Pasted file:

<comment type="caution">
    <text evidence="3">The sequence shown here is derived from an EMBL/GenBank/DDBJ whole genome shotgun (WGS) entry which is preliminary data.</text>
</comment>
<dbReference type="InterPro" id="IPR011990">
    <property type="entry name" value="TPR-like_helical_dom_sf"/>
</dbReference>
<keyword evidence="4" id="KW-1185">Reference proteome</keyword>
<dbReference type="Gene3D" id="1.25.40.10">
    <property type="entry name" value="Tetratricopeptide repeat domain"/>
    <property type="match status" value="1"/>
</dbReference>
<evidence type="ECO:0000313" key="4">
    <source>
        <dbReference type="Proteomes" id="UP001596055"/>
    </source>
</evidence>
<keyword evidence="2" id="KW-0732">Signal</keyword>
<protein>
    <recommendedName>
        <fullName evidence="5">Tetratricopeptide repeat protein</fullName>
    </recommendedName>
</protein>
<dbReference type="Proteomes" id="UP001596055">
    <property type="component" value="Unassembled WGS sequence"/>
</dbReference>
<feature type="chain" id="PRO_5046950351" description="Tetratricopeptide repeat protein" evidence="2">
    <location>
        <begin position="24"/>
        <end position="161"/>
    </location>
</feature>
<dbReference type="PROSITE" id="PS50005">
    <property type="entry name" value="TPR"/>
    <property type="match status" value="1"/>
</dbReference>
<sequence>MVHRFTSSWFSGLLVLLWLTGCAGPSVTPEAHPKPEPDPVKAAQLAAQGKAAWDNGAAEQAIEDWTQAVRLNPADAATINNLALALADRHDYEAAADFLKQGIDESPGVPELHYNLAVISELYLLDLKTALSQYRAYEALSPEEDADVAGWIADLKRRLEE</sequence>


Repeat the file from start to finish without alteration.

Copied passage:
<comment type="caution">
    <text evidence="3">The sequence shown here is derived from an EMBL/GenBank/DDBJ whole genome shotgun (WGS) entry which is preliminary data.</text>
</comment>
<dbReference type="InterPro" id="IPR011990">
    <property type="entry name" value="TPR-like_helical_dom_sf"/>
</dbReference>
<keyword evidence="4" id="KW-1185">Reference proteome</keyword>
<dbReference type="Gene3D" id="1.25.40.10">
    <property type="entry name" value="Tetratricopeptide repeat domain"/>
    <property type="match status" value="1"/>
</dbReference>
<evidence type="ECO:0000313" key="4">
    <source>
        <dbReference type="Proteomes" id="UP001596055"/>
    </source>
</evidence>
<keyword evidence="2" id="KW-0732">Signal</keyword>
<protein>
    <recommendedName>
        <fullName evidence="5">Tetratricopeptide repeat protein</fullName>
    </recommendedName>
</protein>
<dbReference type="Proteomes" id="UP001596055">
    <property type="component" value="Unassembled WGS sequence"/>
</dbReference>
<feature type="chain" id="PRO_5046950351" description="Tetratricopeptide repeat protein" evidence="2">
    <location>
        <begin position="24"/>
        <end position="161"/>
    </location>
</feature>
<dbReference type="PROSITE" id="PS50005">
    <property type="entry name" value="TPR"/>
    <property type="match status" value="1"/>
</dbReference>
<sequence>MVHRFTSSWFSGLLVLLWLTGCAGPSVTPEAHPKPEPDPVKAAQLAAQGKAAWDNGAAEQAIEDWTQAVRLNPADAATINNLALALADRHDYEAAADFLKQGIDESPGVPELHYNLAVISELYLLDLKTALSQYRAYEALSPEEDADVAGWIADLKRRLEE</sequence>